暫伴月將影  行樂需及春
我歌月徘徊  我舞影零亂
醒時同交歡  醉後各分散
永結無情遊  相期邈雲漢

Drinking Alone in Moonlight                       tr By SL Kong

A bottle in hand amid flowers plentiful
Drinking alone with no one dear to hold
I raise my cup to invite the moon for my drinking mate
Her light casts my shadow so we have a three-some date
The moon knows not how to drink or cheer
Leaving only my shadow to follow me here and there
Together for the moment we happily play
And make merry this spring day
I sing and the moon lingers far and near
I dance and my shadow flutters hither and where
Sober we remain cheerful and gay
Drunk we part to go each other’s own way
We pledge togetherness for eternity
To parallel the legendary lovers in the galaxy

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《將進酒》___ 李白

君不見
黃河之水天上來,奔流到海不復回?
君不見
高堂明鏡悲白髮,朝如青絲暮成雪?
人生得意須盡歡,莫使金樽空對月。
天生我材必有用,千金散盡還復來。
烹羊宰牛且為樂,會須一飲三百杯。
岑夫子,丹丘生,
將進酒,君莫停。
與君歌一曲,請君為我側耳聽。
鐘鼓饌玉不足貴,但願長醉不願醒。
古來聖賢皆寂寞,惟有飲者留其名。
陳王昔時宴平樂,鬥酒十千恣歡謔。
主人何為言少錢,逕須沽取對君酌。
五花馬,千金裘,
呼兒將出換美酒,與爾同銷萬古愁!

Let’s Drink                                         tr By SL Kong

Behold Yellow River waters originate high from the sky
Torrents rush to sea will n’ver return low or high
Behold grandparents before the mirror watch their grey hair sadly
Silky-black locks at dawn turned white at dusk so mercilessly
When in success we should enjoy life in great delight
And n’ver leave golden goblets empty in a moonlit night
Nature has endowed me with talents to usefully apply
Gold spent in thousands will be regained out right
Cows and sheep finely cooked will be savoured merrily
And mellow brews will be shared a thousand round in glee

Dear friends and students
Replenish your cups
Do not interrupt
Let’s together sing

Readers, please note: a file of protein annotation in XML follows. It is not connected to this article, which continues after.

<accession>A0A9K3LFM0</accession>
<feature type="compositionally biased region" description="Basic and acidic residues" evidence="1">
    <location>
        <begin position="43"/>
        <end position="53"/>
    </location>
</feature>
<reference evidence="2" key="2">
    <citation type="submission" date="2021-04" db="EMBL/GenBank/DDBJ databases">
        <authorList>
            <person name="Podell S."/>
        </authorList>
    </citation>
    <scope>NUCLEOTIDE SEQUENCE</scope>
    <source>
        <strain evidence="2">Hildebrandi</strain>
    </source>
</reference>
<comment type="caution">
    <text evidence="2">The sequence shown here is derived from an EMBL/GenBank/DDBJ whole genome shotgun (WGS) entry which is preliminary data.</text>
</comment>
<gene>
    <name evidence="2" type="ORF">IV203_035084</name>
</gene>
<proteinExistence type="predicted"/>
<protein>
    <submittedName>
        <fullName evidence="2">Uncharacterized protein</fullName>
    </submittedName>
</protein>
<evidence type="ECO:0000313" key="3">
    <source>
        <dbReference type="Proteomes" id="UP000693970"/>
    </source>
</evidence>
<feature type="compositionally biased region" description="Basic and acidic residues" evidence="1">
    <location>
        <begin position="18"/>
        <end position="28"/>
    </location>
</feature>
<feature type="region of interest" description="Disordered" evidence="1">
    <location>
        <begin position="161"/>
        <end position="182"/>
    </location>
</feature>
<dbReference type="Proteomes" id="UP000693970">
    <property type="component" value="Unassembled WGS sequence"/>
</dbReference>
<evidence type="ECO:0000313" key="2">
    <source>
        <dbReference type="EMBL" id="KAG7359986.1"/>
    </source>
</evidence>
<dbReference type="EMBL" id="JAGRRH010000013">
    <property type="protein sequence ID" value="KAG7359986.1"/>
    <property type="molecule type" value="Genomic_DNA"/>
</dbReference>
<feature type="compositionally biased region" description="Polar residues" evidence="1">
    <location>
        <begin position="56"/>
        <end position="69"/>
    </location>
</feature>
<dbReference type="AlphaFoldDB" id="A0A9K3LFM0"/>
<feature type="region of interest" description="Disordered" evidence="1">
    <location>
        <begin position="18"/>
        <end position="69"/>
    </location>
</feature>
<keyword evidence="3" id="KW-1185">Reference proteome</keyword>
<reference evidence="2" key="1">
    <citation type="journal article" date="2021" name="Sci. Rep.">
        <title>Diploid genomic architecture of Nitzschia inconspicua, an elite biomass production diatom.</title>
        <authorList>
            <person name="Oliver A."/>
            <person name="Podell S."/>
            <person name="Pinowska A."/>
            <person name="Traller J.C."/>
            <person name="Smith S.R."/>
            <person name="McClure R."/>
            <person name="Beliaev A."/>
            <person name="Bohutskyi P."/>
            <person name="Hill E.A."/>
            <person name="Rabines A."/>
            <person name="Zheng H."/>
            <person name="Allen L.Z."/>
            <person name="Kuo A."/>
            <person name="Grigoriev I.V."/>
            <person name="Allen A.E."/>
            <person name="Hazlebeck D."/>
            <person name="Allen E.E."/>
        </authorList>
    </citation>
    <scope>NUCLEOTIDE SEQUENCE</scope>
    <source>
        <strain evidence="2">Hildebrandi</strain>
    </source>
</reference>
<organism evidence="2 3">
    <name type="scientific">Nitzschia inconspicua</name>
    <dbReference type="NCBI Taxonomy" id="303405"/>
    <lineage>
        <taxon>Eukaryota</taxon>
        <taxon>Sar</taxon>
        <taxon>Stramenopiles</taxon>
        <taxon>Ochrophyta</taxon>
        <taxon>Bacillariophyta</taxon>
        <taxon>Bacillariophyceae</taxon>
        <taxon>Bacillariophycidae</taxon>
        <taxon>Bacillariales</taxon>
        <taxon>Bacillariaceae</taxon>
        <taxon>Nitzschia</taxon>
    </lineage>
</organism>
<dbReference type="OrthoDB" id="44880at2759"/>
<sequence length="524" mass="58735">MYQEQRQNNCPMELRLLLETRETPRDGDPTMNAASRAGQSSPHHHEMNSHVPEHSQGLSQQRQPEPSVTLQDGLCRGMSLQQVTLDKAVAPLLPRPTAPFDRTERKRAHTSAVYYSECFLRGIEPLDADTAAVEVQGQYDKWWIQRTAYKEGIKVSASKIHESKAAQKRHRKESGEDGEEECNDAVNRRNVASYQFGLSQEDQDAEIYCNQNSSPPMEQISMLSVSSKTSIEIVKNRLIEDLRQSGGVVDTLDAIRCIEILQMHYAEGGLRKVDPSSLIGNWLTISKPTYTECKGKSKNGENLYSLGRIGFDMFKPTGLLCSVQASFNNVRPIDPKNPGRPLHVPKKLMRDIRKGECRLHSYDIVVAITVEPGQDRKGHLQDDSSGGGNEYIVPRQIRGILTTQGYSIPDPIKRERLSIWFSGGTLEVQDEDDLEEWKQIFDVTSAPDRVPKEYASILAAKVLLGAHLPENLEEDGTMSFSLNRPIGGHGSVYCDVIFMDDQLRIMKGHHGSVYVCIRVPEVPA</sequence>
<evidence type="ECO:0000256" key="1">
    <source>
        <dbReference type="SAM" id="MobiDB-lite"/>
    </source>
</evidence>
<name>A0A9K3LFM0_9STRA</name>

Let your ears be filled with soothing ring
Bells and drums are unimportant not even costly dishes
I prefer to get drunk any time as I wish
Most scholars and saints are not recorded in historic books
Only wine lovers who share and cheer are remembered in documentary notes
Being host one should spare not any money
But to offer one’s best wines for everybody to share generously
Stately stallions
Costly furs
My son will take them to exchange for the finest brews money can buy
Let’s drink together until we are high
And leave any lingering worry behind

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憶秦娥 (唐) 李白

簫聲咽,秦娥夢斷秦樓月。
秦樓月,年年柳色,灞陵傷別。

樂遊原上清秋節,咸陽古道音塵絕。
音塵絕,西風殘照,漢家陵闕。

Tune: Remembering the Palace Maids
tr. By S L Kong (1953)

Her flute mute
Her dream cut short by a rendezvous at the moonlit Chin Palace
O moonlit Chin Palace
How she lamented bidding farewell to those glorious days
When year round green palace willows stayed

So much happiness was left behind in the land where autumn fests celebrate
As memories on the Xianyang ancient ways faded
O memories faded
Whence the sun set even the west wind stood
Only the Han tombs and palace ruins continue to moot

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《送孟浩然之廣陵》__ (唐) 李白

故人西辭黃鶴樓     煙花三月下揚州
孤帆遠影碧山盡     唯見長江天際流

Farewell – on seeing Meng Hao-jan off from Brown Crane Tower as he took his departure for Kuang-lin, tr by Father John Turner

And so, dear friend, at Brown Crane Tower you,
Bidding the West adieu,
‘Mid April mists and blossoms go,
Till in the vast blue-green
Your lonely sail’s far shade no more is seen,
Only on the sky’s verge the River’s flow.

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早发白帝城 (唐)李白

朝辞白帝彩云间
千里江陵一日还
两岸猿声啼不住
轻舟已过万重山
 
Leaving Bai Di Chun at Dawn             tr. By S L Kong (Class of 1953)

I left at dawn the castle town of Bai Di beneath colourful clouds
To sail round one thousand li of waters and canyons in a day
While monkeys on shore said adieus aloud
Their sad cries vanished as my skiff passed mountains away

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夜宿山寺 (唐)李白

 危樓高百尺﹐
手可摘星辰。
不敢高聲語﹐
恐驚天上人。
  
Overnight at a Mountain Temple          tr. SL Kong (1953)

High on the cliff the dangling temple stands
Where I can pluck stars with my hands
Deep at night I dare not speak aloud
Else I wake the dwellers above the cloud